Trainer and CEO, Sixty North, Norway
Robert has worked in senior software architecture and development roles in organisations providing tools in the energy sector for dealing with the masses of information flowing from today’s digital oil fields. He deals daily with understanding, designing, advocating and implementing effective designs for sophisticated scientific and engineering software. He believes in the necessity of a strong engineering culture, performing a good measure of leadership, coaching and training in his organisation. Professionally, Robert is happiest with a whiteboard marker in hand exploring the solution space to a difficult problem with colleagues, so long as there is a Python interpreter not too far away.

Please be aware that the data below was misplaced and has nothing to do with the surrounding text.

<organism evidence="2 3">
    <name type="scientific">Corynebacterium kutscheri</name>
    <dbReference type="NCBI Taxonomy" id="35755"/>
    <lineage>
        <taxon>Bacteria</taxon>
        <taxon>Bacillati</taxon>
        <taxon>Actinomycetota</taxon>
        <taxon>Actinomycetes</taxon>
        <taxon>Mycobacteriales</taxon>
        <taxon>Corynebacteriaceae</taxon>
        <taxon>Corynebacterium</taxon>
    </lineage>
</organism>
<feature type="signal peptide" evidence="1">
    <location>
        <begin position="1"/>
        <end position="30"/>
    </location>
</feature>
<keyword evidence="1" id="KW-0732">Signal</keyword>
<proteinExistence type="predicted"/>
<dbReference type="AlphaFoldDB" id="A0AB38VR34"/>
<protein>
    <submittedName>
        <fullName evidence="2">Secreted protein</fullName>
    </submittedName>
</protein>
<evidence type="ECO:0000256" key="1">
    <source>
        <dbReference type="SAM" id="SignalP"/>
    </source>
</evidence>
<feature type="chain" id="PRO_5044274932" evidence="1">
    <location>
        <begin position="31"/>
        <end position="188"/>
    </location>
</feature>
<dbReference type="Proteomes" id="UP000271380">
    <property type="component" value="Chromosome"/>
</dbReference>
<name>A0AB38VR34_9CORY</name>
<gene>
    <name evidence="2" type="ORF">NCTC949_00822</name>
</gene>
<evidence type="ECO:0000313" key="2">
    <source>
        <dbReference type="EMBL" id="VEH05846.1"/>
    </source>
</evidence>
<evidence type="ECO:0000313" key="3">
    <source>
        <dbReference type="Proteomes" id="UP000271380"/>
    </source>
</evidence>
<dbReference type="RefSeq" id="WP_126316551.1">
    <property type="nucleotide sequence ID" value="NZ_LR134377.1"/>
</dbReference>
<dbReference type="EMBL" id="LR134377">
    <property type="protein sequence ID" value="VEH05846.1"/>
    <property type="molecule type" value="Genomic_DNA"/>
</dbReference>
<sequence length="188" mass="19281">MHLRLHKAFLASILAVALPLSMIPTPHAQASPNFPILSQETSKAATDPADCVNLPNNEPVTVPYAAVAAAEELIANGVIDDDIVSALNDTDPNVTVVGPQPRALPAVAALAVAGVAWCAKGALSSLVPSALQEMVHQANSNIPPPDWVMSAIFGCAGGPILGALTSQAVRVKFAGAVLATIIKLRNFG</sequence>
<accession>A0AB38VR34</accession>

Agile practices have swept through our industry and transformed our ability to ship features built on code that works. It’s easy to get caught up in the euphoria and forget that many agile software projects with more than a handful of people still get into difficulties, failing to deliver on predictable qualities such as performance, usability or cost. Backlog based requirements are poor at capturing, representing and prioritising non-functional requirements which must be attained and maintained over the long term. Design and infrastructure work crucial to delivering software with the right qualities is invisible to clients, and so the effort to develop and maintain it can be difficult to justify in a zealous agile context.
This talk explores why scaling agile beyond one team is a such a hard problem and explains how software architecture and those who practise it can be a big part of the solution.